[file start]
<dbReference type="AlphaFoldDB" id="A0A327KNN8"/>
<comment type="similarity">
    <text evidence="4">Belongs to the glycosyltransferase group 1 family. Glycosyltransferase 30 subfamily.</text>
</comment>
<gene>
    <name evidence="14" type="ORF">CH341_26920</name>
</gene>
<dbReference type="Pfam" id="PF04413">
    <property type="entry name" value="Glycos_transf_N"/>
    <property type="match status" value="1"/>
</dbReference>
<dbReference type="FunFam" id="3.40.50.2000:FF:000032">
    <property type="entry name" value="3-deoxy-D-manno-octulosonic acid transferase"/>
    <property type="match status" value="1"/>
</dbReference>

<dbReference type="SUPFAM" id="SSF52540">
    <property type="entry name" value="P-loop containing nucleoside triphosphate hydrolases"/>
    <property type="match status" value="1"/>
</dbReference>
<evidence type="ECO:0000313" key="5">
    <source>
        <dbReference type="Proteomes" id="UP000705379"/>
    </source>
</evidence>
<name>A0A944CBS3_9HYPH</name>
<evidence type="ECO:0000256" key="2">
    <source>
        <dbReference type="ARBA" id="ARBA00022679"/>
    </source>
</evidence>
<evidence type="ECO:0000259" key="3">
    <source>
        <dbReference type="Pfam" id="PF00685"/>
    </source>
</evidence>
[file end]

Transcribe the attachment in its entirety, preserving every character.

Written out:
<dbReference type="AlphaFoldDB" id="A0A327KNN8"/>
<comment type="similarity">
    <text evidence="4">Belongs to the glycosyltransferase group 1 family. Glycosyltransferase 30 subfamily.</text>
</comment>
<gene>
    <name evidence="14" type="ORF">CH341_26920</name>
</gene>
<dbReference type="Pfam" id="PF04413">
    <property type="entry name" value="Glycos_transf_N"/>
    <property type="match status" value="1"/>
</dbReference>
<dbReference type="FunFam" id="3.40.50.2000:FF:000032">
    <property type="entry name" value="3-deoxy-D-manno-octulosonic acid transferase"/>
    <property type="match status" value="1"/>
</dbReference>

<dbReference type="SUPFAM" id="SSF52540">
    <property type="entry name" value="P-loop containing nucleoside triphosphate hydrolases"/>
    <property type="match status" value="1"/>
</dbReference>
<evidence type="ECO:0000313" key="5">
    <source>
        <dbReference type="Proteomes" id="UP000705379"/>
    </source>
</evidence>
<name>A0A944CBS3_9HYPH</name>
<evidence type="ECO:0000256" key="2">
    <source>
        <dbReference type="ARBA" id="ARBA00022679"/>
    </source>
</evidence>
<evidence type="ECO:0000259" key="3">
    <source>
        <dbReference type="Pfam" id="PF00685"/>
    </source>
</evidence>